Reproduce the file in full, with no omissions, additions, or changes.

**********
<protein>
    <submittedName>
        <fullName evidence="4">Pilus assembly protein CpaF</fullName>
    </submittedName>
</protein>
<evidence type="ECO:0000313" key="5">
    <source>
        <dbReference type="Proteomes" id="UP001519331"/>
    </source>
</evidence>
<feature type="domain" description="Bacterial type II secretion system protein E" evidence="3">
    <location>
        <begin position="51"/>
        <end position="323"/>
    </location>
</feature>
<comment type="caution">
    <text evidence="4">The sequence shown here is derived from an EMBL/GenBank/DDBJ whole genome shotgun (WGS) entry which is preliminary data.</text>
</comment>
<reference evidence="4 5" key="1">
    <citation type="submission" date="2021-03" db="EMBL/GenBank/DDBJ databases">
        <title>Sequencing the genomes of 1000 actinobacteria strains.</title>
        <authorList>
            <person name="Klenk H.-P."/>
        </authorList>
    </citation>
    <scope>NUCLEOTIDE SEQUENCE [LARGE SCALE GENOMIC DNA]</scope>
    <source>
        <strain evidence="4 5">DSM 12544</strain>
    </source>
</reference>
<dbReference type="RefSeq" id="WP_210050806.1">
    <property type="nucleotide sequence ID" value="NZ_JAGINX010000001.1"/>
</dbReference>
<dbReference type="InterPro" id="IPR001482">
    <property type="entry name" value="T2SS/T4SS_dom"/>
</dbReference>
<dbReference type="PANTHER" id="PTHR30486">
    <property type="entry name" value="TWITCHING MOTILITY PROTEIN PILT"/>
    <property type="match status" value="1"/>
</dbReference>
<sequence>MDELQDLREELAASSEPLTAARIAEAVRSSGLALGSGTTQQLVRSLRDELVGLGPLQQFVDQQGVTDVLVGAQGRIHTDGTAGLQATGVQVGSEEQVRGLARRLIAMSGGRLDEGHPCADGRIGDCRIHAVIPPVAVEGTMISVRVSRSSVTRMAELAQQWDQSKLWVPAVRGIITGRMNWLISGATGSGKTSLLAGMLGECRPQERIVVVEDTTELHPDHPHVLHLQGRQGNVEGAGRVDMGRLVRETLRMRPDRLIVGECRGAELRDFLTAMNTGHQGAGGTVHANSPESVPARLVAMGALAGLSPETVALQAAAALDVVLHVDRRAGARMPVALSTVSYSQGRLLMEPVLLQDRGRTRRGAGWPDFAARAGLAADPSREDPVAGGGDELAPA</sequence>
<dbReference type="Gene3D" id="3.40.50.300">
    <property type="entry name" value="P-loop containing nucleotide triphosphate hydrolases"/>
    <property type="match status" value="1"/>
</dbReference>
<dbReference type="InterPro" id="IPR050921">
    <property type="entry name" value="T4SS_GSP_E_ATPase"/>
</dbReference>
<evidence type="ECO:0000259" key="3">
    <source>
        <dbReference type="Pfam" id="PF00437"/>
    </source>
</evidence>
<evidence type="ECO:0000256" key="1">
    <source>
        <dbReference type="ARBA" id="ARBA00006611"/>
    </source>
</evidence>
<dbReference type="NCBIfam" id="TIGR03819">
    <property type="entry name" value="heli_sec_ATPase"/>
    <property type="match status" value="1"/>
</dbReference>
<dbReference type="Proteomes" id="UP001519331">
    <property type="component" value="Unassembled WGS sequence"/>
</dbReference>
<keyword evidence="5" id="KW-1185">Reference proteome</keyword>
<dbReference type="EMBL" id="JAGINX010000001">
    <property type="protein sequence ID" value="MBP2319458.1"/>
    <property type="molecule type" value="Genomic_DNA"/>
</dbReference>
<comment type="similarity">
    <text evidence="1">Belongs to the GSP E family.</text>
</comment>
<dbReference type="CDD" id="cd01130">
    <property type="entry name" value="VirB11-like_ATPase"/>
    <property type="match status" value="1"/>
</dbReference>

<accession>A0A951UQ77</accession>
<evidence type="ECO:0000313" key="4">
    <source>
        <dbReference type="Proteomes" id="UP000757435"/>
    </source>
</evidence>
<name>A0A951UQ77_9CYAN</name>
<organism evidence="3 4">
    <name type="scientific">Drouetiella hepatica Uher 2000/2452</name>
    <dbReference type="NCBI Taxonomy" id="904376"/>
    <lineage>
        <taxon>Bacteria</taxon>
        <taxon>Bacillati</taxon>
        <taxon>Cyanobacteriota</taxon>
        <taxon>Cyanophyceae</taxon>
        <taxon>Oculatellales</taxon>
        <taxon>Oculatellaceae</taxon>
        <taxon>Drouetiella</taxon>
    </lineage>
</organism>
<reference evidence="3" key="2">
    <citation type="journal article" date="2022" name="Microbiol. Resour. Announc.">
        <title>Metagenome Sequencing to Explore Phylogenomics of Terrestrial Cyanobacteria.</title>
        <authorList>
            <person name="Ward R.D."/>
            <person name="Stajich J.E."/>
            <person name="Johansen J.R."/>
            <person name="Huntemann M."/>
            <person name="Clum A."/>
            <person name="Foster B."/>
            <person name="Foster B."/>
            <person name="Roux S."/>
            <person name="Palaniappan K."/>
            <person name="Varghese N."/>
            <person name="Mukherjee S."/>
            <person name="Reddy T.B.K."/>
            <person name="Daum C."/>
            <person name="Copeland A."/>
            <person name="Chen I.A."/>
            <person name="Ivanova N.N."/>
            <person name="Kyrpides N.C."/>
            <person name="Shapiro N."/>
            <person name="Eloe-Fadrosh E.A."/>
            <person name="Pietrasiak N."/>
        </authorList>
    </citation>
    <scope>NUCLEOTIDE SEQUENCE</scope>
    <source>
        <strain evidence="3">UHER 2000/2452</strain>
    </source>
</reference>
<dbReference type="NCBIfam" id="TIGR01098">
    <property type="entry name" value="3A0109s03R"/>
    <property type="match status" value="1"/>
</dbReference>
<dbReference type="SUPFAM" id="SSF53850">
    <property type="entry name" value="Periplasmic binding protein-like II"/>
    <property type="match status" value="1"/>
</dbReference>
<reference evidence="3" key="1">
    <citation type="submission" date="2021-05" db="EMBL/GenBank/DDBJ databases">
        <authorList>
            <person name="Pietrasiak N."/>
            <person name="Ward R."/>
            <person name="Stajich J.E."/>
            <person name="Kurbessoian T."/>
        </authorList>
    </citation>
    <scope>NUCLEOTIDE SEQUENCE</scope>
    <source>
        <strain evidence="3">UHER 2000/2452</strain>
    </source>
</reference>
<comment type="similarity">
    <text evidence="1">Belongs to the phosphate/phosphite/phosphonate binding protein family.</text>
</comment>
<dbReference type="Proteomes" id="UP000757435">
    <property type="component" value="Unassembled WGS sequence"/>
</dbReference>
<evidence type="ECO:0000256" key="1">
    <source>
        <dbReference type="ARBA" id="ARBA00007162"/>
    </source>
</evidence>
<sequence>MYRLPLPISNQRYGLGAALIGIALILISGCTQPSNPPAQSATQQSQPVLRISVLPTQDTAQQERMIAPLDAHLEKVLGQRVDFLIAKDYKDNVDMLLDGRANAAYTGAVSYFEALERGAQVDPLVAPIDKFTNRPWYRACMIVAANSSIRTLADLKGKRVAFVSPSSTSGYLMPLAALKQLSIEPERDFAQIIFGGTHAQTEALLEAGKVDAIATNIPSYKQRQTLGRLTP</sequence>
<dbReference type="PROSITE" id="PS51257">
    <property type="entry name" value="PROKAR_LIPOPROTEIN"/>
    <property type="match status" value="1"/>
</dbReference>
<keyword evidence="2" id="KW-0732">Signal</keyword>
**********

<protein>
    <submittedName>
        <fullName evidence="4">Pilus assembly protein CpaF</fullName>
    </submittedName>
</protein>
<evidence type="ECO:0000313" key="5">
    <source>
        <dbReference type="Proteomes" id="UP001519331"/>
    </source>
</evidence>
<feature type="domain" description="Bacterial type II secretion system protein E" evidence="3">
    <location>
        <begin position="51"/>
        <end position="323"/>
    </location>
</feature>
<comment type="caution">
    <text evidence="4">The sequence shown here is derived from an EMBL/GenBank/DDBJ whole genome shotgun (WGS) entry which is preliminary data.</text>
</comment>
<reference evidence="4 5" key="1">
    <citation type="submission" date="2021-03" db="EMBL/GenBank/DDBJ databases">
        <title>Sequencing the genomes of 1000 actinobacteria strains.</title>
        <authorList>
            <person name="Klenk H.-P."/>
        </authorList>
    </citation>
    <scope>NUCLEOTIDE SEQUENCE [LARGE SCALE GENOMIC DNA]</scope>
    <source>
        <strain evidence="4 5">DSM 12544</strain>
    </source>
</reference>
<dbReference type="RefSeq" id="WP_210050806.1">
    <property type="nucleotide sequence ID" value="NZ_JAGINX010000001.1"/>
</dbReference>
<dbReference type="InterPro" id="IPR001482">
    <property type="entry name" value="T2SS/T4SS_dom"/>
</dbReference>
<dbReference type="PANTHER" id="PTHR30486">
    <property type="entry name" value="TWITCHING MOTILITY PROTEIN PILT"/>
    <property type="match status" value="1"/>
</dbReference>
<sequence>MDELQDLREELAASSEPLTAARIAEAVRSSGLALGSGTTQQLVRSLRDELVGLGPLQQFVDQQGVTDVLVGAQGRIHTDGTAGLQATGVQVGSEEQVRGLARRLIAMSGGRLDEGHPCADGRIGDCRIHAVIPPVAVEGTMISVRVSRSSVTRMAELAQQWDQSKLWVPAVRGIITGRMNWLISGATGSGKTSLLAGMLGECRPQERIVVVEDTTELHPDHPHVLHLQGRQGNVEGAGRVDMGRLVRETLRMRPDRLIVGECRGAELRDFLTAMNTGHQGAGGTVHANSPESVPARLVAMGALAGLSPETVALQAAAALDVVLHVDRRAGARMPVALSTVSYSQGRLLMEPVLLQDRGRTRRGAGWPDFAARAGLAADPSREDPVAGGGDELAPA</sequence>
<dbReference type="Gene3D" id="3.40.50.300">
    <property type="entry name" value="P-loop containing nucleotide triphosphate hydrolases"/>
    <property type="match status" value="1"/>
</dbReference>
<dbReference type="InterPro" id="IPR050921">
    <property type="entry name" value="T4SS_GSP_E_ATPase"/>
</dbReference>
<evidence type="ECO:0000259" key="3">
    <source>
        <dbReference type="Pfam" id="PF00437"/>
    </source>
</evidence>
<evidence type="ECO:0000256" key="1">
    <source>
        <dbReference type="ARBA" id="ARBA00006611"/>
    </source>
</evidence>
<dbReference type="NCBIfam" id="TIGR03819">
    <property type="entry name" value="heli_sec_ATPase"/>
    <property type="match status" value="1"/>
</dbReference>
<dbReference type="Proteomes" id="UP001519331">
    <property type="component" value="Unassembled WGS sequence"/>
</dbReference>
<keyword evidence="5" id="KW-1185">Reference proteome</keyword>
<dbReference type="EMBL" id="JAGINX010000001">
    <property type="protein sequence ID" value="MBP2319458.1"/>
    <property type="molecule type" value="Genomic_DNA"/>
</dbReference>
<comment type="similarity">
    <text evidence="1">Belongs to the GSP E family.</text>
</comment>
<dbReference type="CDD" id="cd01130">
    <property type="entry name" value="VirB11-like_ATPase"/>
    <property type="match status" value="1"/>
</dbReference>

<accession>A0A951UQ77</accession>
<evidence type="ECO:0000313" key="4">
    <source>
        <dbReference type="Proteomes" id="UP000757435"/>
    </source>
</evidence>
<name>A0A951UQ77_9CYAN</name>
<organism evidence="3 4">
    <name type="scientific">Drouetiella hepatica Uher 2000/2452</name>
    <dbReference type="NCBI Taxonomy" id="904376"/>
    <lineage>
        <taxon>Bacteria</taxon>
        <taxon>Bacillati</taxon>
        <taxon>Cyanobacteriota</taxon>
        <taxon>Cyanophyceae</taxon>
        <taxon>Oculatellales</taxon>
        <taxon>Oculatellaceae</taxon>
        <taxon>Drouetiella</taxon>
    </lineage>
</organism>
<reference evidence="3" key="2">
    <citation type="journal article" date="2022" name="Microbiol. Resour. Announc.">
        <title>Metagenome Sequencing to Explore Phylogenomics of Terrestrial Cyanobacteria.</title>
        <authorList>
            <person name="Ward R.D."/>
            <person name="Stajich J.E."/>
            <person name="Johansen J.R."/>
            <person name="Huntemann M."/>
            <person name="Clum A."/>
            <person name="Foster B."/>
            <person name="Foster B."/>
            <person name="Roux S."/>
            <person name="Palaniappan K."/>
            <person name="Varghese N."/>
            <person name="Mukherjee S."/>
            <person name="Reddy T.B.K."/>
            <person name="Daum C."/>
            <person name="Copeland A."/>
            <person name="Chen I.A."/>
            <person name="Ivanova N.N."/>
            <person name="Kyrpides N.C."/>
            <person name="Shapiro N."/>
            <person name="Eloe-Fadrosh E.A."/>
            <person name="Pietrasiak N."/>
        </authorList>
    </citation>
    <scope>NUCLEOTIDE SEQUENCE</scope>
    <source>
        <strain evidence="3">UHER 2000/2452</strain>
    </source>
</reference>
<dbReference type="NCBIfam" id="TIGR01098">
    <property type="entry name" value="3A0109s03R"/>
    <property type="match status" value="1"/>
</dbReference>
<dbReference type="SUPFAM" id="SSF53850">
    <property type="entry name" value="Periplasmic binding protein-like II"/>
    <property type="match status" value="1"/>
</dbReference>
<reference evidence="3" key="1">
    <citation type="submission" date="2021-05" db="EMBL/GenBank/DDBJ databases">
        <authorList>
            <person name="Pietrasiak N."/>
            <person name="Ward R."/>
            <person name="Stajich J.E."/>
            <person name="Kurbessoian T."/>
        </authorList>
    </citation>
    <scope>NUCLEOTIDE SEQUENCE</scope>
    <source>
        <strain evidence="3">UHER 2000/2452</strain>
    </source>
</reference>
<comment type="similarity">
    <text evidence="1">Belongs to the phosphate/phosphite/phosphonate binding protein family.</text>
</comment>
<dbReference type="Proteomes" id="UP000757435">
    <property type="component" value="Unassembled WGS sequence"/>
</dbReference>
<evidence type="ECO:0000256" key="1">
    <source>
        <dbReference type="ARBA" id="ARBA00007162"/>
    </source>
</evidence>
<sequence>MYRLPLPISNQRYGLGAALIGIALILISGCTQPSNPPAQSATQQSQPVLRISVLPTQDTAQQERMIAPLDAHLEKVLGQRVDFLIAKDYKDNVDMLLDGRANAAYTGAVSYFEALERGAQVDPLVAPIDKFTNRPWYRACMIVAANSSIRTLADLKGKRVAFVSPSSTSGYLMPLAALKQLSIEPERDFAQIIFGGTHAQTEALLEAGKVDAIATNIPSYKQRQTLGRLTP</sequence>
<dbReference type="PROSITE" id="PS51257">
    <property type="entry name" value="PROKAR_LIPOPROTEIN"/>
    <property type="match status" value="1"/>
</dbReference>
<keyword evidence="2" id="KW-0732">Signal</keyword>